After the museum, on our walk down the main road of Old Rishon to The Village Well, we saw the first buildings of the town and the first Hebrew Elementary School, where all the subjects were taught in Hebrew for the first time in 2,000 years. We saw the first synagogue where they prayed in the Ashkenazi format. The Sephardi Jews were told to pray after the Ashkenazi service. They did not like this so they built their own synagogue in someone's backyard. Nothing new under the sun!

At The Village Well we saw the actual well, and a film re-enacting the finding of the water on February 23rd 1883, 48 meters down. It was fascinating.

Rishon was where Hatikvah was composed, and our blue and white national flag created. The first Hebrew Orchestra started here in 1895. Here women obtained equal voting rights for the first time in 1917. The KKL-JNF was conceived in Rishon.


After a short break for lunch we visited the magical, amazing phenomenon that is the Yaacov Agam Museum of Modern Art.
It is built in one of the new suburbs of Rishon, as if Yaakov Agam wanted to make the museum part of the everyday lives of the inhabitants of Rishon, his childhood home : "Change is the most permanent element of reality."

Inside the Agam Museum

We were taken round the museum by a guide who helped us understand step by step what Agam's paintings are telling us. To really understand his art you have to go and participate and experience his art.

Yaakov Agam was born Yaakov Gibstein on May11th, 1928 in Rishon LeZion. His father was a rabbi and a Kabbalist. He grew up in a family steeped in Jewish spiritual values. He says Jews are different. We do not have any physical objects like idols to show our faith. There are no "graven" images in his works. His goal is to glorify the power of Jewish thought in his art. He didn't do well at school and spent much of his youth exploring the changes of nature like the sand dunes of Rishon that change constantly with the blowing of the wind. He says because he didn't study in a formal way doesn't mean he doesn't know. He believes the visual is more important than the verbal. The visual is our primary language. It is just as important to learn how to see as it is to learn how to think.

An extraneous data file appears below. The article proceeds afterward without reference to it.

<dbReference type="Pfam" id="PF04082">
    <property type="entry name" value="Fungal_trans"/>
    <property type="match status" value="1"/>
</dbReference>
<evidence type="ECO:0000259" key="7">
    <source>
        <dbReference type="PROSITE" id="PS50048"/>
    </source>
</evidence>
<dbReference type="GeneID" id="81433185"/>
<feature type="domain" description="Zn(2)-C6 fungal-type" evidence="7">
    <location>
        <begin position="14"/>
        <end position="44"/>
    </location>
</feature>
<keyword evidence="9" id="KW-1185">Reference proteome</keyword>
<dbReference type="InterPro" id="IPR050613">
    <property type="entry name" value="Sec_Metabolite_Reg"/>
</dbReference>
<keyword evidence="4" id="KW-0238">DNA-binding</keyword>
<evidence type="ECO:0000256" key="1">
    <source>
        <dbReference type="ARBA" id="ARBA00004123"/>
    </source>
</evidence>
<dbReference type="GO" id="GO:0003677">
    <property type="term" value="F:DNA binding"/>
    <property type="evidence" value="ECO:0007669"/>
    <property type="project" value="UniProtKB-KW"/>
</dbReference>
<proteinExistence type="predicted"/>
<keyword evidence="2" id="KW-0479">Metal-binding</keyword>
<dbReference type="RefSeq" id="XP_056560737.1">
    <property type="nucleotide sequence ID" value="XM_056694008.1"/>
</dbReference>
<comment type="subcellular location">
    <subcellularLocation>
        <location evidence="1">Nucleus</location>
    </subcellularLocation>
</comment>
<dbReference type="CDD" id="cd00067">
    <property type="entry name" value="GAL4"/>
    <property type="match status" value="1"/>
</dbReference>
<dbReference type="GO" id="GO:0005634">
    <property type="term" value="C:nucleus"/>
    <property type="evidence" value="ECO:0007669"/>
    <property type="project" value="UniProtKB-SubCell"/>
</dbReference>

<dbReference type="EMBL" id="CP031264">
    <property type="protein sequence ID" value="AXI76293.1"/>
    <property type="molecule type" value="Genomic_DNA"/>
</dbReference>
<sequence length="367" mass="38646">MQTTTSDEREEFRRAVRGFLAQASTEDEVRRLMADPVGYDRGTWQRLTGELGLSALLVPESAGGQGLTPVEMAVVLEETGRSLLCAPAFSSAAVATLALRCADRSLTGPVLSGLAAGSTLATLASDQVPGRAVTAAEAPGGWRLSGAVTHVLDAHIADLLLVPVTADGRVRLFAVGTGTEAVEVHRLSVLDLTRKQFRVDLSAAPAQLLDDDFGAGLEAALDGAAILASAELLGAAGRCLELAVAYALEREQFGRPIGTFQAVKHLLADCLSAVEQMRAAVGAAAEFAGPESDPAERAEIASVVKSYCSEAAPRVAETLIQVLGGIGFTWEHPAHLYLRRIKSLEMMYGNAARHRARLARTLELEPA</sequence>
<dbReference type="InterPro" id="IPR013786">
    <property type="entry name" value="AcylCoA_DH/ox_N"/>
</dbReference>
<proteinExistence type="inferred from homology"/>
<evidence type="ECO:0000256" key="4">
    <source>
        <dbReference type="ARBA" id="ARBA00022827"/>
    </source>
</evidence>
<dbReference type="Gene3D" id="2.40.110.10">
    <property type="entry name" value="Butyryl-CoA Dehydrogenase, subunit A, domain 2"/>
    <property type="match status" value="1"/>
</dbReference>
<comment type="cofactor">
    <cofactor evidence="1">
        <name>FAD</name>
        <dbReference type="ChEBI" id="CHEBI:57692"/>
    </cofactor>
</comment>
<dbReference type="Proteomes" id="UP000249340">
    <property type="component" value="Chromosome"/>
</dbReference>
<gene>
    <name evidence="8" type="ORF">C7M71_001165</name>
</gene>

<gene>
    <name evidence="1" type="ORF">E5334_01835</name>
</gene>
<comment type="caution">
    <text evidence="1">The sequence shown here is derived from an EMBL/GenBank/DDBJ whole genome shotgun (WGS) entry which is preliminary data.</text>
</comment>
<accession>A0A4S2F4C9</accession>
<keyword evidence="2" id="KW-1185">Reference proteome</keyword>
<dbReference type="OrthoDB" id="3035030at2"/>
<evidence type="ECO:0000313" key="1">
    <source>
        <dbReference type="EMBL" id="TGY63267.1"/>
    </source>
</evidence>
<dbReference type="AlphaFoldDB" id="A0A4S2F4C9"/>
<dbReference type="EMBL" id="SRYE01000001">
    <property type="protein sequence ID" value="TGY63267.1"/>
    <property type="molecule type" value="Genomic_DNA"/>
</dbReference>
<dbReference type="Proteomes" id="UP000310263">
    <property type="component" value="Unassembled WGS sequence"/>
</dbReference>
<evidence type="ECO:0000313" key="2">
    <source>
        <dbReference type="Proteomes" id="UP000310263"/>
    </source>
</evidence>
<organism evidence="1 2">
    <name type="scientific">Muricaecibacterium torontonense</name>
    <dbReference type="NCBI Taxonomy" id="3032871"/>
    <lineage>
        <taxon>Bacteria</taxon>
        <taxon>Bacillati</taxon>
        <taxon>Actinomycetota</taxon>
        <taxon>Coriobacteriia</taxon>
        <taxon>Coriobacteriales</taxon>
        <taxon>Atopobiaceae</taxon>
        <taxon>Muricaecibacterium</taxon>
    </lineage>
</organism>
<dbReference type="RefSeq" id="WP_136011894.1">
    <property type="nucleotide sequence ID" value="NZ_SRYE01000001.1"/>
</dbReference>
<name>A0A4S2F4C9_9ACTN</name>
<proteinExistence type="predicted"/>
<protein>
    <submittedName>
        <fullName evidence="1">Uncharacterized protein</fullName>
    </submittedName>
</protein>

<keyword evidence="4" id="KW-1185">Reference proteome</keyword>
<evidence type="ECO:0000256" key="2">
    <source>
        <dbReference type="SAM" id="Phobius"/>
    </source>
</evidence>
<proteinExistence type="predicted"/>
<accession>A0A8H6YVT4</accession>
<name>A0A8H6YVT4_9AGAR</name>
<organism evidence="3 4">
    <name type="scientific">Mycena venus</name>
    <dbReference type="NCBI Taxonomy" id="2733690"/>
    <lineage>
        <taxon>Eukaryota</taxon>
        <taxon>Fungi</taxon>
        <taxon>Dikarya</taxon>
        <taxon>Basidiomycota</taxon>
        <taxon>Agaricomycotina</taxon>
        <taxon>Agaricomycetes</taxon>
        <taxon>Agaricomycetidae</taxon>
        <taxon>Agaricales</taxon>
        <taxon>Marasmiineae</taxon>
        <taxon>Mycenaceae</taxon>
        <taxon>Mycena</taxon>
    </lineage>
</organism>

He is the father of The Kinetic Movement in Modern Art, which is the real or imagined movement of shapes in space over time. He says this theory is based on Jewish belief, which is built on an emerging reality. His works are ever changing.

The visual is polymorphic, that is, it can occur in different forms, as the Kabbalah deals with the spheres beyond our ordinary physical life. We saw transformable sculptures, polymorphic relief paintings, and interactive digital art. In his art he asks you to see "beyond the visible". Art reflects reality, it is a constant "becoming" where the most important aspect is change. We feel we become part of the ever changing artworks. We become part of the 4th dimension – the dimension of time and movement, change and the unexpected – you yourself can cause the change!

His paintings are a moving, ever changing experience. As you approach a painting and walk from one side to the other, or actually move the painting or sculpture you are part of the spectacle of change.

The words Art and Faith come from the same Hebrew root אומן-artist and אמונה-faith. Agam wants to teach the younger generation his philosophy of life, and uses his museum to have workshops for children to experience his way of seeing. It was a truly thought provoking, exciting experience.

Rishon's Memorial Park

Stephen doesn't give up easily! We were supposed to have visited The Memorial Park in Rishon earlier on in the day but were running late. As we boarded the bus for what we thought was our trip back home Stephen said he had one more surprise. One more stop, even though we were all now running on fumes. The Memorial Park. It really was a perfect ending to a perfect day. We saw a few of the many thought provoking sculptures situated amongst the trees and lawns of this beautiful park.

Perhaps this is the message we all carried away with us that day. We owe so much to so many courageous people who followed their dreams and stood up for their ideals. Just as today Yaakov Agam stands up for what he believes. They helped to create the miraculous country we live in.

 

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Monday, 18 January 2021